Abstract Nonsense

Crushing one theorem at a time

Irreducible Characters

Point of post: In this post we discuss what is arguably one of the most important tools in all of basic representation theory– the irreducible characters of a group.


In our last few posts we’ve been developing the notion of a class function and the space of class functions under the hazy motivation that we will use them to ascertain that the cardinality of some set X is the dimension of \text{Cl}(G) (we, in our last post, showed that this was the number k of conjugacy classes in G). In this set we shall see that this set X for which we’d like to show has the quality \#(X)=\dim\text{Cl}(G) are the irreducible characters of the group G. These are certain class functions which will occupy a fair amount of our efforts in the coming posts since, in a very real sense, they make up a vast portion of the substance in basic representation theory. But, for now we shall restrict our attention to defining the irreducible characters and showing that they form an orthonormal basis for \text{Cl}(G). Of this we shall get the corollary that \#\left(\widehat{G}\right)=k.

Irreducible Characters

Let G be a finite group, then making the necessary selections we produce the matrix representations D^{(\alpha)} for each \alpha\in\widehat{G}. We then define the irreducible character associated with \alpha, denoted \chi^{(\alpha)} by the rule

\displaystyle \chi^{(\alpha)}(g)=\text{tr}\left(D^{(\alpha)}(g)\right)=\sum_{j=1}^{d_\alpha}D^{(\alpha)}_{j,j}(g)

Some properties about characters are immediately evidently. Namely:

Theorem: Let G be a finite group then for each \alpha\in\widehat{G} and each g\in G one has that:

\displaystyle \begin{aligned}&(1)\quad \chi^{(\alpha)}(e)=d_\alpha\\ &(2)\quad \chi^{(\alpha)}\left(g^{-1}\right)=\overline{\chi^{(\alpha)}(g)}\\ &(3)\quad \chi^{(\alpha)}\in\text{Cl}(G)\end{aligned}


(1): This follows immediately since \chi^{(\alpha)}(e)=\text{tr}\left(D^{(\alpha)}(e)\right)=\text{tr}\left(I_{d_\alpha}\right)=d_\alpha


(2): We merely recall that the basis we’ve chosen for \mathscr{V}^{(\alpha)} is such that D^{(\alpha)} is unitary and so

\begin{aligned}\chi^{(\alpha)}(g^{-1}) &=\text{tr}\left(D^{(\alpha)}\left(g^{-1}\right)\right)\\ &=\text{tr}\left(D^{(\alpha)}(g)^{-1}\right)\\ &= \text{tr}\left(D^{(\alpha)}(g)^{\ast}\right)\\ &= \overline{\text{tr}\left(D^{(\alpha)}(g)\right)}\\ &=\overline{\chi^{(\alpha)}(g)}\end{aligned}


(3): To see this we merely note that for any x,y\in G one has that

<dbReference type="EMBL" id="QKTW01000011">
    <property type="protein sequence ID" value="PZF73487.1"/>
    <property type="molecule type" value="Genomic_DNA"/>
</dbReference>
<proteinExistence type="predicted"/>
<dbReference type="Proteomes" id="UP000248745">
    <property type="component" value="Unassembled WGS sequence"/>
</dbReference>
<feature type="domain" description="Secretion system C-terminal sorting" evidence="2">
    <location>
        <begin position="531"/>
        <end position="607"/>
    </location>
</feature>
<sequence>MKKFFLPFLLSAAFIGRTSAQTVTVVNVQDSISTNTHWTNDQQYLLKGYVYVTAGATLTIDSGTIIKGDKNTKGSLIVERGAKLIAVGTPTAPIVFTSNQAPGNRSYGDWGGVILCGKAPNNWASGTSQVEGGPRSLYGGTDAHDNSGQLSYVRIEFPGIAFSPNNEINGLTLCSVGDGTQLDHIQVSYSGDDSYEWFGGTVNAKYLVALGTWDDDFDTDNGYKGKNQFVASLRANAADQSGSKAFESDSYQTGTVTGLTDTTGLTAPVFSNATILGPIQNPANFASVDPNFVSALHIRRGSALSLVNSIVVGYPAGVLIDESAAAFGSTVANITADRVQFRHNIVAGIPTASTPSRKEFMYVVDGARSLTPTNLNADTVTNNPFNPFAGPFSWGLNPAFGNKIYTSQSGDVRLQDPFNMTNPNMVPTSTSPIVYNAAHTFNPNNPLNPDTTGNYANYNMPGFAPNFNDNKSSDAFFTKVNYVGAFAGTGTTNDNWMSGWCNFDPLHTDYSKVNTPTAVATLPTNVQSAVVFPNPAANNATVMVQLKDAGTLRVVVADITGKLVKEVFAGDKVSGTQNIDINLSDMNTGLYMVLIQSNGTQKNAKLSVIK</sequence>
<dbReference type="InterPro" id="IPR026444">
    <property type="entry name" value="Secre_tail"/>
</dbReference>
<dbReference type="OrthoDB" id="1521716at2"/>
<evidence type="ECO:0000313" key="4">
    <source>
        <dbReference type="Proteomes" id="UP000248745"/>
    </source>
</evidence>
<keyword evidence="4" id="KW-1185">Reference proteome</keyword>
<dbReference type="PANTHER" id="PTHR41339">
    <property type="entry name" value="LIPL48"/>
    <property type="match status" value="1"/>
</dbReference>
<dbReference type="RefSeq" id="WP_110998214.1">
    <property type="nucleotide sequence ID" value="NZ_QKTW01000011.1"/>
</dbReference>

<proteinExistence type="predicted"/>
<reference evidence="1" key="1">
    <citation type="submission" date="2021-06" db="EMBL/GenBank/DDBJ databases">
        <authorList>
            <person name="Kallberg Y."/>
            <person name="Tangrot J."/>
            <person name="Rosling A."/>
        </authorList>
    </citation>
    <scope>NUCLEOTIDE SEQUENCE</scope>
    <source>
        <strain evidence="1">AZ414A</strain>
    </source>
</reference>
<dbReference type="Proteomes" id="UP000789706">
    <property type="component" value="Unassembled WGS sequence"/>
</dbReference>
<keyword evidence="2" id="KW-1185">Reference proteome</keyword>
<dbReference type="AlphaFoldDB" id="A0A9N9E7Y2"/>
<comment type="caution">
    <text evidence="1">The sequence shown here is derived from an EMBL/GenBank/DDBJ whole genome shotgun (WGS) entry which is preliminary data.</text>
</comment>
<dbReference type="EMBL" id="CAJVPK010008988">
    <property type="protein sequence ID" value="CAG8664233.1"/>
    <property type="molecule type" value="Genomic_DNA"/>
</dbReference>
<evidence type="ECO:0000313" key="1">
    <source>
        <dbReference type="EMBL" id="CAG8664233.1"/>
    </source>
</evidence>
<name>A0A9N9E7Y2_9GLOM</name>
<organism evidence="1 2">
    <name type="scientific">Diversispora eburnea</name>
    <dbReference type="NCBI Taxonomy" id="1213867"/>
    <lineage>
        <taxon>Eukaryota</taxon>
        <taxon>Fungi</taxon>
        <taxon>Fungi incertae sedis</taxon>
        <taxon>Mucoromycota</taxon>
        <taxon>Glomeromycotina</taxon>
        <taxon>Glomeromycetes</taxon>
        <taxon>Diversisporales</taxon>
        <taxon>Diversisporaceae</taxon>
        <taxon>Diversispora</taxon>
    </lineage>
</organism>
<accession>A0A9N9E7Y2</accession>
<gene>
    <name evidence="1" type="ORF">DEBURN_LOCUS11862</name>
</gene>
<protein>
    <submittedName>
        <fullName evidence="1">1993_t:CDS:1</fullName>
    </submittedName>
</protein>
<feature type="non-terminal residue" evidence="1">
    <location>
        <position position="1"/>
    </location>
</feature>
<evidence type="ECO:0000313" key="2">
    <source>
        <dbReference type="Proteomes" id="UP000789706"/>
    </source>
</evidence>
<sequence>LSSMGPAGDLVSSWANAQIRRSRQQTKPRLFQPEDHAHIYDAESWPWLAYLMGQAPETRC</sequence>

\begin{aligned}\chi^{(\alpha)}\left(xyx^{-1}\right) &= \text{tr}\left(D^{(\alpha)}\left(xyx^{-1}\right)\right)\\ &= \text{tr}\left(D^{(\alpha)}(x)D^{(\alpha)}(y)D^{(\alpha)}(y)^{-1}\right)\\ &= \text{tr}\left(D^{(\alpha)}(y)\right)\\ &= \chi^{(\alpha)}(y)\end{aligned}


from where the  conclusion follows by the arbitrariness of x,y. \blacksquare

Orthonormality for Irreducible Characters

The real deal for the irreducible characters is that they form a basis for \text{Cl}(G). We prove this in two steps


Theorem: The set \left\{\chi^{(\alpha)}:\alpha\in\widehat{G}\right\} is orthonormal when thought of as elements of \mathcal{A}(G).

Proof: Let \alpha,\beta\in\widehat{G}. Then one sees that


\begin{aligned}\left\langle \chi^{(\alpha)}(g),\chi^{(\beta)}\right\rangle &= \frac{1}{|G|}\sum_{g\in G}\chi^{(\alpha)}(g)\overline{\chi^{(\beta)}(g)}\\ &= \frac{1}{|G|}\sum_{g\in G}\sum_{i=1}^{d_\alpha}\sum_{j=1}^{d_\beta}D_{i,i}^{(\alpha)}(g)D^{(\beta)}_{j,j}(g)\\ &= \sum_{i=1}^{d_\alpha}\sum_{j=1}^{d_\beta}\frac{1}{|G|}\sum_{g\in G}D^{(\alpha)}_{i,i}(g)\overline{D^{(\beta)}_{j,j}(g)}\\ &= \sum_{i=1}^{d_\alpha}\sum_{j=1}^{d_\beta}\left\langle D^{(\alpha)}_{i,i},D^{(\beta)}_{j,j}\right\rangle\\ &= \sum_{i=1}^{d_\alpha}\sum_{j=1}^{d_\beta}\frac{1}{d_\alpha}\delta_{\alpha,\beta}\delta_{i,j}^2\\ &= \frac{1}{d_\alpha}\delta_{\alpha,\beta}\sum_{i,j=1}^{d_\alpha}\delta_{i,j}\\ &= \delta_{\alpha,\beta}\end{aligned}

where although it may appear there is a mistake with the indices we may assume that the indexes of the sums both range to d_{\alpha} since otherwise \alpha\ne\beta and the sum is zero anyways. Since \alpha,\beta were arbitrary the conclusion follows. \blacksquare



1.Simon, Barry. Representations of Finite and Compact Groups. Providence, RI: American Mathematical Society, 1996. Print.

2. Serre, Jean Pierre. Linear Representations of Finite Groups. New York: Springer-Verlag, 1977. Print



February 25, 2011 - Posted by | Algebra, Representation Theory | , , , , ,


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